Last weekend at an historic gathering at Wingspread, headquarters of the Johnson Foundation, scientists, philosophers, lawyers and environmental activists, reached agreement on the necessity of the Precautionary Principle in public health and environmental decision-making. The key element of the principle is that it incites us to take anticipatory action in the absence of scientific certainty.
At the conclusion of the three-day conference, the diverse group issued a statement calling for government, corporations, communities and scientists to implement the “precautionary principle” in making decisions.
The 32 conference participants included treaty negotiators, activists, scholars and scientists from the United States, Canada and Europe. The conference was called to define and discuss implementing the precautionary principle, which has been used as the basis for a growing number of international agreements. The idea of precaution underpins some U.S. policy, such as the requirement for environmental impact statements before major projects are launched using federal funds. But most existing laws and regulations focus on cleaning up and controlling damage rather than preventing it. The group concluded that these policies do not sufficiently protect people and the natural world.
Participants noted that current policies such as risk assessment and cost-benefit analysis give the benefit of the doubt to new products and technologies, which may later prove harmful. And when damage occurs, victims and their advocates have the difficult task of proving that a product or activity was responsible. The precautionary principle shifts the burden of proof, insisting that those responsible for an activity must vouch for its harmlessness and be held responsible if damage occurs. The issues of scientific uncertainty, economics, environmental and public health protection which are embedded in the principle make this extremely complex. We invite your thought and conversation on these topics.
The Wingspread Consensus Statement on the Precautionary Principle
The release and use of toxic substances, the exploitation of resources, and physical alterations of the environment have had substantial unintended consequences affecting human health and the environment. Some of these concerns are high rates of learning deficiencies, asthma, cancer, birth defects and species extinctions; along with global climate change, stratospheric ozone depletion and worldwide contamination with toxic substances and nuclear materials.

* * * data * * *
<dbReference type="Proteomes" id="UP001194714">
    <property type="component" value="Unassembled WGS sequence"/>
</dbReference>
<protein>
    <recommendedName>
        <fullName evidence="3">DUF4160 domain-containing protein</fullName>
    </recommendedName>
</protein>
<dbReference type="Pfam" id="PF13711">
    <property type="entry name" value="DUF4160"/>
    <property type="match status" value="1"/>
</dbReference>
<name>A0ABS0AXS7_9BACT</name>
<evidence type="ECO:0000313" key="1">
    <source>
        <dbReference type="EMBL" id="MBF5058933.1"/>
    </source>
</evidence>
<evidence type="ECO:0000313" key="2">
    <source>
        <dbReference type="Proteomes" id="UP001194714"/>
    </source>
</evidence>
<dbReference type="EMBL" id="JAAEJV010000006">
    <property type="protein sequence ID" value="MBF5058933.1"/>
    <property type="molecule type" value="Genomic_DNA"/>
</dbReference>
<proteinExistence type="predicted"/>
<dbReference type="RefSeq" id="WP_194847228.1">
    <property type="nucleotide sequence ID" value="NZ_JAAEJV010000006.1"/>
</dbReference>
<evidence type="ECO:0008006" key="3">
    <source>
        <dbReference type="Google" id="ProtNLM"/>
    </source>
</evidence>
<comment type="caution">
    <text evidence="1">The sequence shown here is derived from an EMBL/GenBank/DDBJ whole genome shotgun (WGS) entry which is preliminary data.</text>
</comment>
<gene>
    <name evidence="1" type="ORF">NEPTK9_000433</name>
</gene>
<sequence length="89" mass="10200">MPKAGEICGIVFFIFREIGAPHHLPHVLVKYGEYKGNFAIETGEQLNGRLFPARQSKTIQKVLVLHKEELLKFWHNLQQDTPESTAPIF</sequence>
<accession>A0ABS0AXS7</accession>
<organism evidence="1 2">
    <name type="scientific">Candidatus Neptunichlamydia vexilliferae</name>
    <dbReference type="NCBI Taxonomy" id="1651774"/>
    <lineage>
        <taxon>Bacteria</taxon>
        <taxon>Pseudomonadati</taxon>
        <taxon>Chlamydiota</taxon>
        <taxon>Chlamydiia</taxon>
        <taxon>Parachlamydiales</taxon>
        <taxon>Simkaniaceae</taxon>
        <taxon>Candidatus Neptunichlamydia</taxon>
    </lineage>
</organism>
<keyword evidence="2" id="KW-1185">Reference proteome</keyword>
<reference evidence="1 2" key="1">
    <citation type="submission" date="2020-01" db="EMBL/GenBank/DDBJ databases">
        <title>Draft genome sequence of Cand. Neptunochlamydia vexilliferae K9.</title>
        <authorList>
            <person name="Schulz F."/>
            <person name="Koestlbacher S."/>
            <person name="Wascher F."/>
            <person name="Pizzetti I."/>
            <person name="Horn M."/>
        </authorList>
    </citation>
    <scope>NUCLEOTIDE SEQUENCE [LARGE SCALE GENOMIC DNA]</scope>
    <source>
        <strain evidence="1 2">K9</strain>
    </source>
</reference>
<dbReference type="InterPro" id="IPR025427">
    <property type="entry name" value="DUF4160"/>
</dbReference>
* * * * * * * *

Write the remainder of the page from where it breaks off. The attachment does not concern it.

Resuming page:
We believe existing environmental regulations and other decisions, particularly those based on risk assessment, have failed to protect adequately human health and the environment – the larger system of which humans are but a part.
We believe there is compelling evidence that damage to humans and the worldwide environment is of such magnitude and seriousness that new principles for conducting human activities are necessary.
While we realize that human activities may involve hazards, people must proceed more carefully than has been the case in recent history. Corporations, government entities, organizations, communities, scientists and other individuals must adopt a precautionary approach to all human endeavors.
Therefore, it is necessary to implement the Precautionary Principle: When an activity raises threats of harm to human health or the environment, precautionary measures should be taken even if some cause and effect relationships are not fully established scientifically.
In this context the proponent of an activity, rather than the public, should bear the burden of proof.
The process of applying the Precautionary Principle must be open, informed and democratic and must include potentially affected parties. It must also involve an examination of the full range of alternatives, including no action.
The Wingspread Conference on the Precautionary Principle was convened by the Science and Environmental Health Network, an organization that links science with the public interest, and by the Johnson Foundation, the SEHN, the C.S. Fund and the Lowell Center for Sustainable Production at the University of Massachusetts-Lowell.
|Dr. Nicholas Ashford||M.I.T.|
|Katherine Barrett||Univ. of British Columbia|
|Anita Bernstein||Chicago-Kent College of Law|
|Dr. Robert Costanza||Univ. of Maryland|
|Dr. Carl Cranor||Univ. of California, Riverside|
|Dr. Peter deFur||Virginia Commonwealth Univ.|
|Dr. Kenneth Geiser||Toxics Use Reduction Inst., Univ. of Mass., Lowell|
|Dr. Andrew Jordan||Centre for Social and Economic Research on the Global Environment, Univ. Of East Anglia|
|Andrew King||United Steelworkers of America, Canadian Office|
|Dr. Frederick Kirschenmann||Farmer|
|Stephen Lester||Center for Health, Environment and Justice|
|Sue Maret||Union Inst.|
|Dr. Michael M’Gonigle||Univ. of Victoria, British Columbia|
|Dr. Peter Montague||Environmental Research Foundation|
|Dr. John Peterson Myers||W. Alton Jones Foundation|
|Dr. Mary O’Brien||Environmental Consultant|
|Dr. David Ozonoff||Boston Univ.|
|Carolyn Raffensperger||Science and Environmental Health Network|
|Dr. Philip Regal||Univ. of Minnesota|
|Hon. Pamela Resor||Massachusetts House of Representatives|
|Florence Robinson||Louisiana Environmental Network|
|Dr. Ted Schettler||Physicians for Social Responsibility|
|Ted Smith||Silicon Valley Toxics Coalition|
|Dr. Klaus-Richard Sperling||Alfred-Wegener- Institut, Hamburg|
|Dr. Sandra Steingraber||Author|
|Diane Takvorian||Environmental Health Coalition|
|Joel Tickner||Univ. of Mass., Lowell|
|Dr. Konrad von Moltke||Dartmouth College|
|Dr. Bo Wahlstrom||KEMI (National Chemical Inspectorate), Sweden|
|Jackie Warledo||Indigenous Environmental Network|